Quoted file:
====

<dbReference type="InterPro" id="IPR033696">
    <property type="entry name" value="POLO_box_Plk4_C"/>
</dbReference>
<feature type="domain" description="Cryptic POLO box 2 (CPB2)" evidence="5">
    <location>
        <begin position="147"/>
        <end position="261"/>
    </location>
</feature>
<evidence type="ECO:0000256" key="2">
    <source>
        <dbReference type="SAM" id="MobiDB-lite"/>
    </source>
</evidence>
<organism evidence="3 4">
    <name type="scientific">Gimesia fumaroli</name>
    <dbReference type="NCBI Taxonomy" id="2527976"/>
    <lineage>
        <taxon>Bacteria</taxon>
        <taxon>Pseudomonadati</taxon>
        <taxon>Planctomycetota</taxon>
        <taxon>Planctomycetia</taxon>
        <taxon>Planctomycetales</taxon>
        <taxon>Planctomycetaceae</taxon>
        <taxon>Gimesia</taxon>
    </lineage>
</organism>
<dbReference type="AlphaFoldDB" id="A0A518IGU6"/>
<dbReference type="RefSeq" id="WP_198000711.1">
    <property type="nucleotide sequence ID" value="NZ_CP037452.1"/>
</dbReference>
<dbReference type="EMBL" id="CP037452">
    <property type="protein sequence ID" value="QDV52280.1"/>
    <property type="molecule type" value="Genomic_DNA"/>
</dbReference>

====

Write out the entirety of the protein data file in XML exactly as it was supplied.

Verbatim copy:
<dbReference type="InterPro" id="IPR033696">
    <property type="entry name" value="POLO_box_Plk4_C"/>
</dbReference>
<feature type="domain" description="Cryptic POLO box 2 (CPB2)" evidence="5">
    <location>
        <begin position="147"/>
        <end position="261"/>
    </location>
</feature>
<evidence type="ECO:0000256" key="2">
    <source>
        <dbReference type="SAM" id="MobiDB-lite"/>
    </source>
</evidence>
<organism evidence="3 4">
    <name type="scientific">Gimesia fumaroli</name>
    <dbReference type="NCBI Taxonomy" id="2527976"/>
    <lineage>
        <taxon>Bacteria</taxon>
        <taxon>Pseudomonadati</taxon>
        <taxon>Planctomycetota</taxon>
        <taxon>Planctomycetia</taxon>
        <taxon>Planctomycetales</taxon>
        <taxon>Planctomycetaceae</taxon>
        <taxon>Gimesia</taxon>
    </lineage>
</organism>
<dbReference type="AlphaFoldDB" id="A0A518IGU6"/>
<dbReference type="RefSeq" id="WP_198000711.1">
    <property type="nucleotide sequence ID" value="NZ_CP037452.1"/>
</dbReference>
<dbReference type="EMBL" id="CP037452">
    <property type="protein sequence ID" value="QDV52280.1"/>
    <property type="molecule type" value="Genomic_DNA"/>
</dbReference>